The polymathic Frenchman and other dualist philosophers proposed that while the mind exerts control over our physical interaction with the world, there is a clear delineation between body and mind; that our material forms are simply temporary housing for our immaterial souls. But centuries of science argue against a corporeal crash pad. The body and mind appear inextricably linked. And findings from a new study published in Cancer by a Canadian group suggest that our mental state has measurable physical influence on us – more specifically on our DNA.

Read the rest
Continue Reading

Tool Used By Gynecologists Potentially Linked to Cancer

 Phalinn Ooi (CC BY 2.0)

Phalinn Ooi (CC BY 2.0)

via New Scientist:

A health scare linking a common surgical device with the spread of cancer has sparked furious debate over safety standards

Gynaecologists have used power morcellators on hundreds of thousands of women for years. These devices are used to grind up tissue internally and suck it out through tiny incisions during keyhole surgery. Morcellators make it possible for a woman with a uterus the size of a basketball to have minimal scarring after its removal.

These are mechanical devices not drugs. What could go wrong? Quite a bit apparently. Many candidates for hysterectomies have uterine growths called fibroids, and there are now suspicions that in as many as 1 case in 350 these growths are cancerous. And when you grind up a cancerous tumour inside the abdominal cavity, you risk seeding the disease elsewhere. That’s what happened last year to 40-year-old Amy Reed, at the time an anaesthetist at a Harvard-affiliated hospital.

Read the rest
Continue Reading

How cannabis was used to shrink one of the most aggressive brain cancers

This article was originally published on The Conversation.
Read the original article.

By Wai Liu, St George’s, University of London

Widely proscribed around the world for its recreational uses, cannabis is being used in a number of different therapeutic ways to bring relief for severe medical conditions. Products using cannabinoids, the active components of the cannabis plant, have been licensed for medical use. Sativex, for example, which contains an equal mixture of the cannabinoids tetrahydrocannabinol (THC) and cannabidiol (CBD), is already licenced as a mouth spray for multiple sclerosis and in the US, dronabinol and nabilone are commercially available for treating cancer-related side effects.

Now, in a study published in Molecular Cancer Therapeutics, we’ve also shown that cannabinoids could play a role in treating one of the most aggressive cancers in adults.

There are more than 85 cannabinoids, which are known to bind to unique receptors in cells and which receive outside chemical signals.… Read the rest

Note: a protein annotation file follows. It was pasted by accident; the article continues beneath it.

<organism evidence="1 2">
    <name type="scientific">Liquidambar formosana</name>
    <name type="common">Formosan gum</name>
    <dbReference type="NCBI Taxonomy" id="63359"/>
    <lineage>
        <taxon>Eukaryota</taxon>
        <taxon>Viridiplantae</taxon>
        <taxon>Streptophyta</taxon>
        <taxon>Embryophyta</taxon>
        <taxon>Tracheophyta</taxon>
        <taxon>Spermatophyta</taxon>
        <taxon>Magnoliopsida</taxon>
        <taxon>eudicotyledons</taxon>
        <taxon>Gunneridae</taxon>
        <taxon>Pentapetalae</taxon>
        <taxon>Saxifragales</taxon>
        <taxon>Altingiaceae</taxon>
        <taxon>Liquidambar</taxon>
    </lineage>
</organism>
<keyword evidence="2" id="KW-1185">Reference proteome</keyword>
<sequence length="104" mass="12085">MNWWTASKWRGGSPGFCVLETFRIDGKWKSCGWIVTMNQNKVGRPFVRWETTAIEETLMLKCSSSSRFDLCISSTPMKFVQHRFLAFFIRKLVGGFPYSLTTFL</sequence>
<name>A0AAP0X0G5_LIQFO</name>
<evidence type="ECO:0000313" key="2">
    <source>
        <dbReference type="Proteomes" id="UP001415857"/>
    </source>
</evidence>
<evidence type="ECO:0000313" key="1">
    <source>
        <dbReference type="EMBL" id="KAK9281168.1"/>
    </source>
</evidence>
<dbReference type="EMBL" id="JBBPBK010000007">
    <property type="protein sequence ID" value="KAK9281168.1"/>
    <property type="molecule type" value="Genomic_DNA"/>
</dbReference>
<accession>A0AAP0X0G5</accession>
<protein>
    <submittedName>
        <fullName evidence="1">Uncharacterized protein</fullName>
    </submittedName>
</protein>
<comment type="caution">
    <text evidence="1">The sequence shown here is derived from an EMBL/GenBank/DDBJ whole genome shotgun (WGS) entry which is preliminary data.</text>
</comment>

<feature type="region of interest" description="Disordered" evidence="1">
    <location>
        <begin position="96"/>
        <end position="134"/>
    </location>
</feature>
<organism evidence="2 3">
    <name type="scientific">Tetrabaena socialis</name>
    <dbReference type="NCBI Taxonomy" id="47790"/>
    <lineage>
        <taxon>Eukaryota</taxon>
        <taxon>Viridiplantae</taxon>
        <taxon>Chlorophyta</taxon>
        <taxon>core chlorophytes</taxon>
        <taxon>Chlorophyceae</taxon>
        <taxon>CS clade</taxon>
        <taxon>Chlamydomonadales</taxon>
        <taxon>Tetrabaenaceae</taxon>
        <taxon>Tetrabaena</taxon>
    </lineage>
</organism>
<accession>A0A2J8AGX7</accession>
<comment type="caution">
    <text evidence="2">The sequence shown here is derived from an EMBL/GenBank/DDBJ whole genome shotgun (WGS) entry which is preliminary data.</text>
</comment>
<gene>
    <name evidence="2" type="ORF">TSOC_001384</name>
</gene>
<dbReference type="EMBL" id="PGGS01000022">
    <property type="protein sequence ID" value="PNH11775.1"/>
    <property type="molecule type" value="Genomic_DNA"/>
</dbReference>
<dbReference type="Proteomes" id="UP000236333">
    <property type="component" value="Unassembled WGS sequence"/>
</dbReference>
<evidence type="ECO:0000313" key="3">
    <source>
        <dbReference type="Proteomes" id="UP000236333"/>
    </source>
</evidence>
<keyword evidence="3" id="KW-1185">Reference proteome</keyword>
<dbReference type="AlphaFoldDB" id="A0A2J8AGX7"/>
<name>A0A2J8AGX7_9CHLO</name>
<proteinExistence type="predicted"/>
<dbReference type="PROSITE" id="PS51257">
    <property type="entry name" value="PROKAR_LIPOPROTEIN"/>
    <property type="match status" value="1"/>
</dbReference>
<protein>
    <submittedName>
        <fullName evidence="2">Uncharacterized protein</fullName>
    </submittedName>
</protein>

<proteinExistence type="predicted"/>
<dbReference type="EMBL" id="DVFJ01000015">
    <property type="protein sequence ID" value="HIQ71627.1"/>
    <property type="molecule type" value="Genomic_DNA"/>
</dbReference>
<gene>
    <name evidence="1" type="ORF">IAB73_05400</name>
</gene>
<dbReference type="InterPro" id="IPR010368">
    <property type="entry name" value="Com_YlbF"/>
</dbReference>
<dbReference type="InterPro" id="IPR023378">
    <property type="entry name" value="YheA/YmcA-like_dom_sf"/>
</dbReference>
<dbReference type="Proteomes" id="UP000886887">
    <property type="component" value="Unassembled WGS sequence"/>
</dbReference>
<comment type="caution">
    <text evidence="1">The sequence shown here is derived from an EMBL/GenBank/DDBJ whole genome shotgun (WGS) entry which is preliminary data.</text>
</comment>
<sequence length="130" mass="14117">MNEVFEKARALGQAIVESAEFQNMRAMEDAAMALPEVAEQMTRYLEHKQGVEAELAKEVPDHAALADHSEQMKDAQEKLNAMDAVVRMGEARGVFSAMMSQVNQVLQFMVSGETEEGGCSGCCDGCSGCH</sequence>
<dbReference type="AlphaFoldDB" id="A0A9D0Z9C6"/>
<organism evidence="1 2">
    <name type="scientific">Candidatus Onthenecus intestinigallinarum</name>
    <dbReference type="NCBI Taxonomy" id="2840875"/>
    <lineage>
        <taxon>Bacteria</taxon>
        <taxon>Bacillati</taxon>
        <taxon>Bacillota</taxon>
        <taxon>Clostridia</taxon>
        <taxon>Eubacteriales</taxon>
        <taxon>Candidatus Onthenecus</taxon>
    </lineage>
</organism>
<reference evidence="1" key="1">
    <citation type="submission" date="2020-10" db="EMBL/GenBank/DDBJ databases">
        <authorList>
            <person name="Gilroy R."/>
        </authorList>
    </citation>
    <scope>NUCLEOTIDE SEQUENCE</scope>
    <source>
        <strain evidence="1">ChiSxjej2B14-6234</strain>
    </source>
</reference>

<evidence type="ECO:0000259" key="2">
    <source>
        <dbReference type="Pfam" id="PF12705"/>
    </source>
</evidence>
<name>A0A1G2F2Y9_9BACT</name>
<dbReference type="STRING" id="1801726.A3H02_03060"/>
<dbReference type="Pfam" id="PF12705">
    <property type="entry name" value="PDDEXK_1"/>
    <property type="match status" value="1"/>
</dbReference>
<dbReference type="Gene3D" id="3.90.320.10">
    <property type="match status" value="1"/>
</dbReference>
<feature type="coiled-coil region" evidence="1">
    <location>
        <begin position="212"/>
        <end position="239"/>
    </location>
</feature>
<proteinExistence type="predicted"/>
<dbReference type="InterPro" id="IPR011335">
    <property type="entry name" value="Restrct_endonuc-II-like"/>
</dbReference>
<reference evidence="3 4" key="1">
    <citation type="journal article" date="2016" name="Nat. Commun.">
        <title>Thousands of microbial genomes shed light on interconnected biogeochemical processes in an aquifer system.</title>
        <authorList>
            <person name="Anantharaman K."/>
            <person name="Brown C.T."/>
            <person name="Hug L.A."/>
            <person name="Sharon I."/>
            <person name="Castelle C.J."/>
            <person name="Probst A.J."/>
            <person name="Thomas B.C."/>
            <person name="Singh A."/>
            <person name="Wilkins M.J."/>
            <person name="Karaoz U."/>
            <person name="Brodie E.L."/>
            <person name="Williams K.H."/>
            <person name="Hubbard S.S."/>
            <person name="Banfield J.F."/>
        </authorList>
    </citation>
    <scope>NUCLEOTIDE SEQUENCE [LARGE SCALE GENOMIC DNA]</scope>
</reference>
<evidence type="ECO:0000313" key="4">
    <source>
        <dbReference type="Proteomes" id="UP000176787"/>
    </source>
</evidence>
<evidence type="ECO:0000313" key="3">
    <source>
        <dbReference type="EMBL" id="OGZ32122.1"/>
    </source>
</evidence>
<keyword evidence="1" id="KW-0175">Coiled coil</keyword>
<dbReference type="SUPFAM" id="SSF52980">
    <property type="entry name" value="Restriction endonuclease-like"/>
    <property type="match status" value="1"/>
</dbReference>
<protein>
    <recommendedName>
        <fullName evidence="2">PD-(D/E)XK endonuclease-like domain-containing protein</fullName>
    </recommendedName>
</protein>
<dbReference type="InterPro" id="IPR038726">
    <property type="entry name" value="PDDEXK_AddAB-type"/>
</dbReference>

Continue Reading

XMED: Paul Stamets Unravels the Link Between Mushrooms and Cancer Treatment

Arp (CC BY-SA 3.0)

Arp (CC BY-SA 3.0)

via Singularity Hub:

The largest living organism on the planet is a mushroom. You can make a hat out of a boiled mushroom called Amadou, or as our ancestors once did, you can use it as tinder to start a fire. With that fire, you might cook up one of the many delicious edible mushroom varieties. But choose the wrong one and you’ll get sick or die.

Mushrooms may also be powerful medicine.

In a talk yesterday at Exponential Medicine, Paul Stamets held forth on the way of the mushroom, amply demonstrating why he’s one of the world’s top mycologists.

Read More: http://singularityhub.com/2014/11/12/xmed-paul-stamets-unravels-the-link-between-mushrooms-and-cancer-treatment/

Read the rest

Continue Reading

752 people have exercised their right to die in Oregon—why you’ve only heard about Brittany Maynard

brittany-maynard-600

via Quartz:

She was a truly beautiful woman: Slender, button-nosed, with a wide and vivacious smile and dancing, sea-green eyes.

That’s the image we’ll remember of Brittany Maynard, the 29-year-old who became the face of the “Death With Dignity” movement last month after writing an op-ed for CNN detailing her choice to end her life after being diagnosed with a Stage 4 glioblastoma tumor—a malignant blob with a corona of invasive tentacles digging ever deeper into the healthy parts of her brain. On Saturday, Nov. 1, Maynard followed through with the decision she’d made, leaving behind a grieving husband, her loving family and friends and a slew of headlines and broadcast segments that brought voluntary euthanasia to the forefront of the news for the first time since the 1990s.

The pictures running alongside the features are the ones of Maynard in her prime, not as Maynard was just before her death, her face and body swollen by water retention due to the impact of steroids, her features drawn, her eyes heavy-lidded and her hair dull.

Read the rest
Continue Reading